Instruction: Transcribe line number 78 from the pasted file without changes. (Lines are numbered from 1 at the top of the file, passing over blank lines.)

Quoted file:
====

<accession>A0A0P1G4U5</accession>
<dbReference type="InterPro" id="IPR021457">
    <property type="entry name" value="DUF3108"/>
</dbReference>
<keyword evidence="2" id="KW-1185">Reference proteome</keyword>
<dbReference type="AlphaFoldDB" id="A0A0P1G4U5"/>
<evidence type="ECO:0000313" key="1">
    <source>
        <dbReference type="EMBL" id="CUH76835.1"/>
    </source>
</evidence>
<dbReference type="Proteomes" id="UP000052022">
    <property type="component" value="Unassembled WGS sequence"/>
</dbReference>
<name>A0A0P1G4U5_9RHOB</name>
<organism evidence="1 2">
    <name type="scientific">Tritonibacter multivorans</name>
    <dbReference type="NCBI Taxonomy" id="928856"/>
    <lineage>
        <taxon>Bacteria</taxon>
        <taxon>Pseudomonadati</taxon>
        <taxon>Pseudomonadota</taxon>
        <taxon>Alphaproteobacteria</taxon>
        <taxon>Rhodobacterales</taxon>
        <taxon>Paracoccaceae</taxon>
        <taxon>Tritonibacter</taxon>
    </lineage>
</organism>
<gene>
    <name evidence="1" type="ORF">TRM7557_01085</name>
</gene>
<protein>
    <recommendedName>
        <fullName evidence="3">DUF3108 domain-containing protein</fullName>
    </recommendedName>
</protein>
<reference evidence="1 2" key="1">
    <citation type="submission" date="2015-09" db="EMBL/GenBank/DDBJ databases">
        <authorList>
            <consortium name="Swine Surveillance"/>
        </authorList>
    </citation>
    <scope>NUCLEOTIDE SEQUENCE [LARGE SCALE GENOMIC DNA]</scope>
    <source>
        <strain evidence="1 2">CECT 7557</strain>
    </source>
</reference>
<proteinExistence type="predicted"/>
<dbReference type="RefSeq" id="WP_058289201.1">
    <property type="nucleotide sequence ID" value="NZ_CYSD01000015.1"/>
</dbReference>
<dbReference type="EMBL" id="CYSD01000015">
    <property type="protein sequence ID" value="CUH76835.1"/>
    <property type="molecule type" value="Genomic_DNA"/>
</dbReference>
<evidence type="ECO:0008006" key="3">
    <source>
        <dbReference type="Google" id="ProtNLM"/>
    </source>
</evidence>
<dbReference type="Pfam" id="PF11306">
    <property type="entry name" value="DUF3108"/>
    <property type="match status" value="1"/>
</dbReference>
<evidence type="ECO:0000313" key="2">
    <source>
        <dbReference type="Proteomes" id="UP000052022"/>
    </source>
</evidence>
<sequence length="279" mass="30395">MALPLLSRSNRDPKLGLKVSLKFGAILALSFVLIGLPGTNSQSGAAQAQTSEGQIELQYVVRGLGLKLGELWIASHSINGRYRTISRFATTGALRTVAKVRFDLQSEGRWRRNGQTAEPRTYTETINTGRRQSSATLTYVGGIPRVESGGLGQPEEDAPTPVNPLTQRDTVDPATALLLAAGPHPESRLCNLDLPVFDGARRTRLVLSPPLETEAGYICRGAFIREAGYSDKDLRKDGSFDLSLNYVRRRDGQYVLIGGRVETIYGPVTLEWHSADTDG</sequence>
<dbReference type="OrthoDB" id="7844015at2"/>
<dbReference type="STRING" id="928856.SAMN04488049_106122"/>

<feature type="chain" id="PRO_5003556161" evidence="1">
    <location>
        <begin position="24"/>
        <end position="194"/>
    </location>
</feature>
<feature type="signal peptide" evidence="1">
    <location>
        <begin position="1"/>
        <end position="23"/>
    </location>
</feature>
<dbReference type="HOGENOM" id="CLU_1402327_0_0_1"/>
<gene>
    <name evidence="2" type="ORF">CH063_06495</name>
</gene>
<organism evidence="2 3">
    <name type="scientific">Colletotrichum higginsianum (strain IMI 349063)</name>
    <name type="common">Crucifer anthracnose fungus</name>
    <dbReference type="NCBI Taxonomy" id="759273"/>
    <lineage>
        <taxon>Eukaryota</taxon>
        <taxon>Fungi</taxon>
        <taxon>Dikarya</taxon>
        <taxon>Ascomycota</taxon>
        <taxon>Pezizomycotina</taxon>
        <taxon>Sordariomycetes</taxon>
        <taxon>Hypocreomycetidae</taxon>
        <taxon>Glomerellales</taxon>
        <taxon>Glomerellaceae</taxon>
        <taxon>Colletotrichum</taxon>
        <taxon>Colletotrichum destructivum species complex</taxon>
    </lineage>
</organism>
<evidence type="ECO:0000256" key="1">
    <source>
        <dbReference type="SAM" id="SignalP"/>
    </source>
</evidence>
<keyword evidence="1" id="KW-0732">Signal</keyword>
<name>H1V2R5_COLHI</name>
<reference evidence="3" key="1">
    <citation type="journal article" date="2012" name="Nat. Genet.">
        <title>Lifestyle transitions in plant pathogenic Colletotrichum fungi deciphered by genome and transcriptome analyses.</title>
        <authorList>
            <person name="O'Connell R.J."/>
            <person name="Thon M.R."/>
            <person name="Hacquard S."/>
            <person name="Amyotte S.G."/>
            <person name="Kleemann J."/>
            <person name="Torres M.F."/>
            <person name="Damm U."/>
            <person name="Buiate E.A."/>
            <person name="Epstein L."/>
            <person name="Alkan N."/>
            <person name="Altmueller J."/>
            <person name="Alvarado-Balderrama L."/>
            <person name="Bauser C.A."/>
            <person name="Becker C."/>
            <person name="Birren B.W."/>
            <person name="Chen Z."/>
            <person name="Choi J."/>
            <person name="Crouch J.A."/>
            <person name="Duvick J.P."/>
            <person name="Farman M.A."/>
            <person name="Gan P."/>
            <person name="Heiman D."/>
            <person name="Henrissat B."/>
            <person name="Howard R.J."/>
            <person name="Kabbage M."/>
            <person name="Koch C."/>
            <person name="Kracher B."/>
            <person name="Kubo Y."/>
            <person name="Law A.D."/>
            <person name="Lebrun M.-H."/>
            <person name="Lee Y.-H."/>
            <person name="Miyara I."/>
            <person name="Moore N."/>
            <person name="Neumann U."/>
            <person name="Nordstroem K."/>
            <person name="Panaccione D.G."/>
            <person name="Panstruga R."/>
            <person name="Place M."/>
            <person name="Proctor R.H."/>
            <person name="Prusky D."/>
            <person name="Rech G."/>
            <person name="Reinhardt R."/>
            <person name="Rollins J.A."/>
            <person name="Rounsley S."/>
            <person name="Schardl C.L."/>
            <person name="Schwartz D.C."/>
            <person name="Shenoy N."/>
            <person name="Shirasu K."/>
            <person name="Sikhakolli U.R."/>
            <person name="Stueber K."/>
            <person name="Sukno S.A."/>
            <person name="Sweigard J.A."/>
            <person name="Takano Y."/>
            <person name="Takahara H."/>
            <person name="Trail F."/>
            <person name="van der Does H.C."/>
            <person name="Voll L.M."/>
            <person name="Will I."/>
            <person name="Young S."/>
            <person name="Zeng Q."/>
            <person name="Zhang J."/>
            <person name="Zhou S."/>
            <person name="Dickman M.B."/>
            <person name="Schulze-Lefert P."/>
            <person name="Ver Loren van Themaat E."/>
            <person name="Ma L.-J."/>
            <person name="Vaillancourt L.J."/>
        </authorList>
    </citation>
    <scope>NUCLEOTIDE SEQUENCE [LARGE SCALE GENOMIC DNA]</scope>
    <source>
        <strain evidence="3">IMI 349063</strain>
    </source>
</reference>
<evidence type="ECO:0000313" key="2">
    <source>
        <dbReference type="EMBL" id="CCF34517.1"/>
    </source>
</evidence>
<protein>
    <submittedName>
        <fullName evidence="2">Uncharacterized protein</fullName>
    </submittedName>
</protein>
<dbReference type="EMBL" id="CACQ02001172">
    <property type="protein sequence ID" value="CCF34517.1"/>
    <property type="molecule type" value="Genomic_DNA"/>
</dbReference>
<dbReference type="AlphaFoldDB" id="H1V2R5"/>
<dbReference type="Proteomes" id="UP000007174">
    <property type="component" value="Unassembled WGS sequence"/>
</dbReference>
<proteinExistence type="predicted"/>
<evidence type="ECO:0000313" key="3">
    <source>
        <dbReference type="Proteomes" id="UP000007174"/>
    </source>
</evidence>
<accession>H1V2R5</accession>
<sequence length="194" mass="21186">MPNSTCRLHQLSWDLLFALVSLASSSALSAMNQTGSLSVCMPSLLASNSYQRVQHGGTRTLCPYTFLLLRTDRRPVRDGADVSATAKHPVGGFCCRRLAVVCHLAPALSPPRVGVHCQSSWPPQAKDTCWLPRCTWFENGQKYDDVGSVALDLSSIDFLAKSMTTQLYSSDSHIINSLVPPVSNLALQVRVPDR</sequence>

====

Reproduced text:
</feature>